A newborn baby has a relatively long apprenticeship in movement before developmental milestones are reached. It takes approximately 10 months to 1 year for a newborn to learn to stand up. In that time, the infant is exploring myriad variations of random movements. After hundreds of explorations, finally sense is made of the nonsense. And a clear developmental progression occurs. From less complexity to more complexity.
Now, the child that can’t stand up because of brain injury or other special situation, hasn’t had this apprenticeship in movement, hasn’t experienced the infinite variations that lead to greater complexity. Thus, when a parent or therapist requires a child to stand up, by exercising them in standing, it’s as if we placed someone that lives at sea level on top of mount Everest.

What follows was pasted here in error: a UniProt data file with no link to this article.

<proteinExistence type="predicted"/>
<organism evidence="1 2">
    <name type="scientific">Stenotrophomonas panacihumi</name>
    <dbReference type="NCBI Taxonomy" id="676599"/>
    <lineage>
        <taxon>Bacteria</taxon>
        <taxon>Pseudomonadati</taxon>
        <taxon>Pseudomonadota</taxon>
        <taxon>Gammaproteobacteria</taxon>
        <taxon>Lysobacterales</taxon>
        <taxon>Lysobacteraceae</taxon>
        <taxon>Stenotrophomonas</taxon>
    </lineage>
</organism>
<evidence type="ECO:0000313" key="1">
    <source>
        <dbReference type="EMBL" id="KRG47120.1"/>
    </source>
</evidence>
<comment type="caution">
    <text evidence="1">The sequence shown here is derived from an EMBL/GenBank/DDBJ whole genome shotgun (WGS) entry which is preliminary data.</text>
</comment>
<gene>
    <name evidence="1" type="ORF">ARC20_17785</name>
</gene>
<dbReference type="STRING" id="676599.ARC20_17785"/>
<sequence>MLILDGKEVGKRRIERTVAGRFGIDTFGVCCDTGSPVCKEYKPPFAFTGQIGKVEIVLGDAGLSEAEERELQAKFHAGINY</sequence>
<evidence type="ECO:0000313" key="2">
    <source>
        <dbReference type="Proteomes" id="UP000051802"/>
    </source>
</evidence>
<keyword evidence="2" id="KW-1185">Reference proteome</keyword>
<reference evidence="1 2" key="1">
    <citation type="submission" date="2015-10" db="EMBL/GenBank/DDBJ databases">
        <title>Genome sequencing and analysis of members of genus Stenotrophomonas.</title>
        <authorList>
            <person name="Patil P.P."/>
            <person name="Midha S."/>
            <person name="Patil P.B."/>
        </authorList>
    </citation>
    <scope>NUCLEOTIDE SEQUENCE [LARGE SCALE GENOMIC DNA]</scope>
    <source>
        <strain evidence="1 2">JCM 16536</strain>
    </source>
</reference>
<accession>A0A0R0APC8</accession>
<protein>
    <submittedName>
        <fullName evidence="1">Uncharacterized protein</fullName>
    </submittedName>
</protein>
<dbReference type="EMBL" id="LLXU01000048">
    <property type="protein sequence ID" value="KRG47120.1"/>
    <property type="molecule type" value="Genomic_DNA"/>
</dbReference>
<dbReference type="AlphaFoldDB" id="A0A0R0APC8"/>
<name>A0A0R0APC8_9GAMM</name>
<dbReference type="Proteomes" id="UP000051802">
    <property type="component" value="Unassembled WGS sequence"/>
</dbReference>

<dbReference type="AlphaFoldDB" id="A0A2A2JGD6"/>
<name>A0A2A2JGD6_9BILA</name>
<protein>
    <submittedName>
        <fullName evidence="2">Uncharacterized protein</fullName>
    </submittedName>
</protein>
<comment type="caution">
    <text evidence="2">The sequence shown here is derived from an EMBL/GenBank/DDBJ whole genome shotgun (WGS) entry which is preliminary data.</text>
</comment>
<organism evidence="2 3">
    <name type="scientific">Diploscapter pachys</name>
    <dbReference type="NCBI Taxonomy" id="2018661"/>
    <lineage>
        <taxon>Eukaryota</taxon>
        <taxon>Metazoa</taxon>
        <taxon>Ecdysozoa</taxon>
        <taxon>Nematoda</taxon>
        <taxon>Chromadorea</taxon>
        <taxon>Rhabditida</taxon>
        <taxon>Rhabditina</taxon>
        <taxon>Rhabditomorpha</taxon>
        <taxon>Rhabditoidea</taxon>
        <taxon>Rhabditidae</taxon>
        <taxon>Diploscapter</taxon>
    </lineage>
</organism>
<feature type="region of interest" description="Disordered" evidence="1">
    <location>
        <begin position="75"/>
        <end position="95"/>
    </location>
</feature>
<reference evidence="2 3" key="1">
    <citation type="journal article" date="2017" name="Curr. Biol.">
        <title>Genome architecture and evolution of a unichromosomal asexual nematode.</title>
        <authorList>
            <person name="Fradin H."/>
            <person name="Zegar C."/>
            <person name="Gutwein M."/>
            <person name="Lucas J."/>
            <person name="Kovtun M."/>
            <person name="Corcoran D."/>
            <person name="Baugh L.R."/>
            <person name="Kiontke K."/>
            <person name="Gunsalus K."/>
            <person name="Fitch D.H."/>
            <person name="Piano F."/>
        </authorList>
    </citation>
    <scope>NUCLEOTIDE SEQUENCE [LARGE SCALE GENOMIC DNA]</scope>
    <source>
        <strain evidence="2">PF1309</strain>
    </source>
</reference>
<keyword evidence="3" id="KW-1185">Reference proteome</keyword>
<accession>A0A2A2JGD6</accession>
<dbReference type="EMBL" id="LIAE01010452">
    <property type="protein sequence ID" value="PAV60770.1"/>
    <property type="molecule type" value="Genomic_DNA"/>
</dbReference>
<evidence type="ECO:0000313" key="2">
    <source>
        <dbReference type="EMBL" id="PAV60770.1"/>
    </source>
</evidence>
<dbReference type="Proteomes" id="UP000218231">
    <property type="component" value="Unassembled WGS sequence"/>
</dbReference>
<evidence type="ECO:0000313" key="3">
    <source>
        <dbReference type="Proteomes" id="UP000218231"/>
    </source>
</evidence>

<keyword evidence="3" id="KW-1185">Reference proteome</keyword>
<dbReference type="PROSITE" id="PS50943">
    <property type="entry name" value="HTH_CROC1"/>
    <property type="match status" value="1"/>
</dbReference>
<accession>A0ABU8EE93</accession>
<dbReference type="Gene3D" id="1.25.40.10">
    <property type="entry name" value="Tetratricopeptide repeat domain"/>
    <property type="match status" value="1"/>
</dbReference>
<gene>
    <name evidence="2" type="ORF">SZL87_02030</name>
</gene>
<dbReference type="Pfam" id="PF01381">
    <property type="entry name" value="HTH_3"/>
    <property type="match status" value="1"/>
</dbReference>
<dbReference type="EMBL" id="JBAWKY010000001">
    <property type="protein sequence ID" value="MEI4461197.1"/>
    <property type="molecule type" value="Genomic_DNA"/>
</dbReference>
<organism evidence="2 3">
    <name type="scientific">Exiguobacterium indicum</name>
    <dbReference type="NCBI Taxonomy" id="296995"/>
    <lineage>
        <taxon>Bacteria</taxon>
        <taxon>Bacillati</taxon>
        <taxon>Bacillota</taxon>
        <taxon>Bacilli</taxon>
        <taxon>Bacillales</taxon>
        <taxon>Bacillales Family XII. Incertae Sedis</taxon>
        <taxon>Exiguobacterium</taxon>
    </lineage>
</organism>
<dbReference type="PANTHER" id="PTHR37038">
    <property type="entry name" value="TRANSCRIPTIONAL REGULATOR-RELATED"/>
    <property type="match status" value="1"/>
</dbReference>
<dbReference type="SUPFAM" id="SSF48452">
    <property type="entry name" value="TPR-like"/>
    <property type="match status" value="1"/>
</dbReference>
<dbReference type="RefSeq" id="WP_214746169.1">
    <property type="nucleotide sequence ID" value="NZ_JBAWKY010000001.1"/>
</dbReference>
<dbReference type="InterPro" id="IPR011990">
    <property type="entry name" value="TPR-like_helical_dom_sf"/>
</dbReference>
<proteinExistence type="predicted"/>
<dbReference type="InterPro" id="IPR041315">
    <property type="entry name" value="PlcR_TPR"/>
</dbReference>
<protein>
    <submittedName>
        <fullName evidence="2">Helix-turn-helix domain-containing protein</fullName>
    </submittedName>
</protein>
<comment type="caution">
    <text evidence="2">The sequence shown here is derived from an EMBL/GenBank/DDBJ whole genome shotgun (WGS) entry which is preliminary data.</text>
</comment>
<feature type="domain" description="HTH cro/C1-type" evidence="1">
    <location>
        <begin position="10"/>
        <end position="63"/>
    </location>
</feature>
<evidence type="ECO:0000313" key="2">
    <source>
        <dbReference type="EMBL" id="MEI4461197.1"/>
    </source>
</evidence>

The effort and disorganization involved in such a demand will lead to greater effort in movement over time, and failure. Increasing the hours spent and will kill the learning switch and deny the child of self empowerment and identity.
Anat Baniel speaking to students at an ABM Children’s Mastery training.